Mondelez International - the world’s secondlargest coffee company - has this week unveiled new steps intended to boost the sustanability of its coffee supply.

Two years after launching its Coffee Made Happy sustainability programme, Mondelez has announced a new goal to create a million ‘coffee entrepreneurs’ by 2020 - farmers who have been given access to skills and resources to improve their profitability and sustainability.

Mondelez said the move had the potential to limit the impact of factors such as coffee leaf rust and the recent drought in Brazil, which had contributed to the price of arabica beans rising 78.2% year on year [Mintec].

“We can’t control the weather in Brazil,” said Mondelez global sustainability manager Malcolm Hett. “What we do plan to do is make farmers more adaptable and responsive.”

Mondelez has linked with the Committee on Sustainability Assessment to develop an evaluation framework for the programme, as well as creating an independent advisory board.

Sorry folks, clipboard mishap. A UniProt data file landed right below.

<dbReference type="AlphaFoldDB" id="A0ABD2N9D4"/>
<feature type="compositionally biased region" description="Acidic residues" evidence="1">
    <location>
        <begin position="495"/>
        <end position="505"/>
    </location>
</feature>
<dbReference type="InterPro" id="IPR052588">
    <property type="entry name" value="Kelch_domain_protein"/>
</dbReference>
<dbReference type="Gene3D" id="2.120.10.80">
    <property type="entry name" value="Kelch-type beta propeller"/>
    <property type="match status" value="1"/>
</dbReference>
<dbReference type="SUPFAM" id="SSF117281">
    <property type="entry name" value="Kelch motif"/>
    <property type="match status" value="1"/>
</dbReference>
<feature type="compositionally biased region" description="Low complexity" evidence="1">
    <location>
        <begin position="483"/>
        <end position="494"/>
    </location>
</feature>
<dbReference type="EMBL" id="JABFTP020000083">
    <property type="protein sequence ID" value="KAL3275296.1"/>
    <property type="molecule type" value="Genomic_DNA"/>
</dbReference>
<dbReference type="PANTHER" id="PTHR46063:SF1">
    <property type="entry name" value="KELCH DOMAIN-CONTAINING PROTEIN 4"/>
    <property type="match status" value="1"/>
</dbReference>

When Coffee Made Happy launched, the company committed to sustainably sourcing 100% of the coffee for its Western European markets by 2015 - a target it now says it is 89% of the way to achieving.

Hett added his company had an obligation to drive change, and that the evaluation framework would allow it to apply the programme to regions with different conditions. The new work is being funded from Coffee Made Happy’s original £200m budget.

“Up until now we’ve been reliant on third-party verification and certification systems,” he said. “These have been fantastic but are not necessarily right for reaching every farmer.”

The evaluation will use an outcome-based approach, involving data analysis and impact assessments to measure how the projects affect coffee farmers on the ground.